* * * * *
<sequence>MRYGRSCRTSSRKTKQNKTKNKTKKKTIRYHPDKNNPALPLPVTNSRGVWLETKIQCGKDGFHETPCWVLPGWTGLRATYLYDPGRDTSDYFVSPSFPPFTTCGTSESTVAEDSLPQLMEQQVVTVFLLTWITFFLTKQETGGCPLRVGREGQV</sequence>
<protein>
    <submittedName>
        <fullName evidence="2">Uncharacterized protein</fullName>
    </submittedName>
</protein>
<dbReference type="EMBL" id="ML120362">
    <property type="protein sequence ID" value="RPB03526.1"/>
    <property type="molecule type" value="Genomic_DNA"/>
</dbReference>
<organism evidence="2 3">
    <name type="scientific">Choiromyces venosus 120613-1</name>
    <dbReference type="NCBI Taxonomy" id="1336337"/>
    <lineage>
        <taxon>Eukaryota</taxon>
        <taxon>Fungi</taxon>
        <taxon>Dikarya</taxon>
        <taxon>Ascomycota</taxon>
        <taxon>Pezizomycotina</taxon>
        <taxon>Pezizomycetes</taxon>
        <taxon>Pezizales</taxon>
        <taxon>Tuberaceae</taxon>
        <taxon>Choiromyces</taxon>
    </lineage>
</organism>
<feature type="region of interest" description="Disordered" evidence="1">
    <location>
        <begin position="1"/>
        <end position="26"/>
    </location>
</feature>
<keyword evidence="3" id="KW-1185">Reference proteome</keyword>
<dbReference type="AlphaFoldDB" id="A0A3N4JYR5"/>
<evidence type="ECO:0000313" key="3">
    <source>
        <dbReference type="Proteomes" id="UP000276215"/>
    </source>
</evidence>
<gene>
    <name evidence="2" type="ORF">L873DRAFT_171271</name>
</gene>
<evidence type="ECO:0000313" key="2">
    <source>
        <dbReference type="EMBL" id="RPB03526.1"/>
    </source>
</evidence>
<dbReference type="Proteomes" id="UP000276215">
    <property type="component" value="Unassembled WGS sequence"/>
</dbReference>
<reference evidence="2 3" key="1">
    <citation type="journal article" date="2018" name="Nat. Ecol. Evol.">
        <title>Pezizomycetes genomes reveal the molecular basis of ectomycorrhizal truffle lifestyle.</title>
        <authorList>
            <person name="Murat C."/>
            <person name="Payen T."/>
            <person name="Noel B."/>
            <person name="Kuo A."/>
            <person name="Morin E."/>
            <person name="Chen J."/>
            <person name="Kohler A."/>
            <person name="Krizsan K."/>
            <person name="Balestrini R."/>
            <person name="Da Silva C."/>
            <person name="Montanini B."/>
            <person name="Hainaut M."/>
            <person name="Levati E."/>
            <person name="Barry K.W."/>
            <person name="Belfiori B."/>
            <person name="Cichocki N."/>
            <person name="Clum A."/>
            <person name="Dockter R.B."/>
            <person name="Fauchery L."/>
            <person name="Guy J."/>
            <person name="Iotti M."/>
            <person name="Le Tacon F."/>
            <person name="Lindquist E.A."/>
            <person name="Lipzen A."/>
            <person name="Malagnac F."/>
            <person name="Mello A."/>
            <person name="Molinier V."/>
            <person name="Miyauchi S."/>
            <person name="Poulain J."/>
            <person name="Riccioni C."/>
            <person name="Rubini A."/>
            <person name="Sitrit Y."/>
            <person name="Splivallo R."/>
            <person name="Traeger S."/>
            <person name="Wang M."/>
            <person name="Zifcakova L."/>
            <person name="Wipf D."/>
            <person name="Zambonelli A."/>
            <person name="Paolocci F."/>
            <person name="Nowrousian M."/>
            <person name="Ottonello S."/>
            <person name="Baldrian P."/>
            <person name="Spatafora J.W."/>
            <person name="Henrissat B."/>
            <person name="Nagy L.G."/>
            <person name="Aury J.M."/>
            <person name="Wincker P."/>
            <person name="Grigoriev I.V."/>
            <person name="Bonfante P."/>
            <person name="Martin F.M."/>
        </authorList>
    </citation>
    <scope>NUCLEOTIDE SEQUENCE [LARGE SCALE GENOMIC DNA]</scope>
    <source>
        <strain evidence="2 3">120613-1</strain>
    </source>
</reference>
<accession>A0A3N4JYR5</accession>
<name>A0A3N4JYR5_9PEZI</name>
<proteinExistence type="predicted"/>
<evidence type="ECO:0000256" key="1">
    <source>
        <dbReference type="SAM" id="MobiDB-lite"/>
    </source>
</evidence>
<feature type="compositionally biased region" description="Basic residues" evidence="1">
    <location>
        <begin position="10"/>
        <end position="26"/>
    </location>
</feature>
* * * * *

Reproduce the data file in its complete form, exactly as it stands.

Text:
<sequence>MRYGRSCRTSSRKTKQNKTKNKTKKKTIRYHPDKNNPALPLPVTNSRGVWLETKIQCGKDGFHETPCWVLPGWTGLRATYLYDPGRDTSDYFVSPSFPPFTTCGTSESTVAEDSLPQLMEQQVVTVFLLTWITFFLTKQETGGCPLRVGREGQV</sequence>
<protein>
    <submittedName>
        <fullName evidence="2">Uncharacterized protein</fullName>
    </submittedName>
</protein>
<dbReference type="EMBL" id="ML120362">
    <property type="protein sequence ID" value="RPB03526.1"/>
    <property type="molecule type" value="Genomic_DNA"/>
</dbReference>
<organism evidence="2 3">
    <name type="scientific">Choiromyces venosus 120613-1</name>
    <dbReference type="NCBI Taxonomy" id="1336337"/>
    <lineage>
        <taxon>Eukaryota</taxon>
        <taxon>Fungi</taxon>
        <taxon>Dikarya</taxon>
        <taxon>Ascomycota</taxon>
        <taxon>Pezizomycotina</taxon>
        <taxon>Pezizomycetes</taxon>
        <taxon>Pezizales</taxon>
        <taxon>Tuberaceae</taxon>
        <taxon>Choiromyces</taxon>
    </lineage>
</organism>
<feature type="region of interest" description="Disordered" evidence="1">
    <location>
        <begin position="1"/>
        <end position="26"/>
    </location>
</feature>
<keyword evidence="3" id="KW-1185">Reference proteome</keyword>
<dbReference type="AlphaFoldDB" id="A0A3N4JYR5"/>
<evidence type="ECO:0000313" key="3">
    <source>
        <dbReference type="Proteomes" id="UP000276215"/>
    </source>
</evidence>
<gene>
    <name evidence="2" type="ORF">L873DRAFT_171271</name>
</gene>
<evidence type="ECO:0000313" key="2">
    <source>
        <dbReference type="EMBL" id="RPB03526.1"/>
    </source>
</evidence>
<dbReference type="Proteomes" id="UP000276215">
    <property type="component" value="Unassembled WGS sequence"/>
</dbReference>
<reference evidence="2 3" key="1">
    <citation type="journal article" date="2018" name="Nat. Ecol. Evol.">
        <title>Pezizomycetes genomes reveal the molecular basis of ectomycorrhizal truffle lifestyle.</title>
        <authorList>
            <person name="Murat C."/>
            <person name="Payen T."/>
            <person name="Noel B."/>
            <person name="Kuo A."/>
            <person name="Morin E."/>
            <person name="Chen J."/>
            <person name="Kohler A."/>
            <person name="Krizsan K."/>
            <person name="Balestrini R."/>
            <person name="Da Silva C."/>
            <person name="Montanini B."/>
            <person name="Hainaut M."/>
            <person name="Levati E."/>
            <person name="Barry K.W."/>
            <person name="Belfiori B."/>
            <person name="Cichocki N."/>
            <person name="Clum A."/>
            <person name="Dockter R.B."/>
            <person name="Fauchery L."/>
            <person name="Guy J."/>
            <person name="Iotti M."/>
            <person name="Le Tacon F."/>
            <person name="Lindquist E.A."/>
            <person name="Lipzen A."/>
            <person name="Malagnac F."/>
            <person name="Mello A."/>
            <person name="Molinier V."/>
            <person name="Miyauchi S."/>
            <person name="Poulain J."/>
            <person name="Riccioni C."/>
            <person name="Rubini A."/>
            <person name="Sitrit Y."/>
            <person name="Splivallo R."/>
            <person name="Traeger S."/>
            <person name="Wang M."/>
            <person name="Zifcakova L."/>
            <person name="Wipf D."/>
            <person name="Zambonelli A."/>
            <person name="Paolocci F."/>
            <person name="Nowrousian M."/>
            <person name="Ottonello S."/>
            <person name="Baldrian P."/>
            <person name="Spatafora J.W."/>
            <person name="Henrissat B."/>
            <person name="Nagy L.G."/>
            <person name="Aury J.M."/>
            <person name="Wincker P."/>
            <person name="Grigoriev I.V."/>
            <person name="Bonfante P."/>
            <person name="Martin F.M."/>
        </authorList>
    </citation>
    <scope>NUCLEOTIDE SEQUENCE [LARGE SCALE GENOMIC DNA]</scope>
    <source>
        <strain evidence="2 3">120613-1</strain>
    </source>
</reference>
<accession>A0A3N4JYR5</accession>
<name>A0A3N4JYR5_9PEZI</name>
<proteinExistence type="predicted"/>
<evidence type="ECO:0000256" key="1">
    <source>
        <dbReference type="SAM" id="MobiDB-lite"/>
    </source>
</evidence>
<feature type="compositionally biased region" description="Basic residues" evidence="1">
    <location>
        <begin position="10"/>
        <end position="26"/>
    </location>
</feature>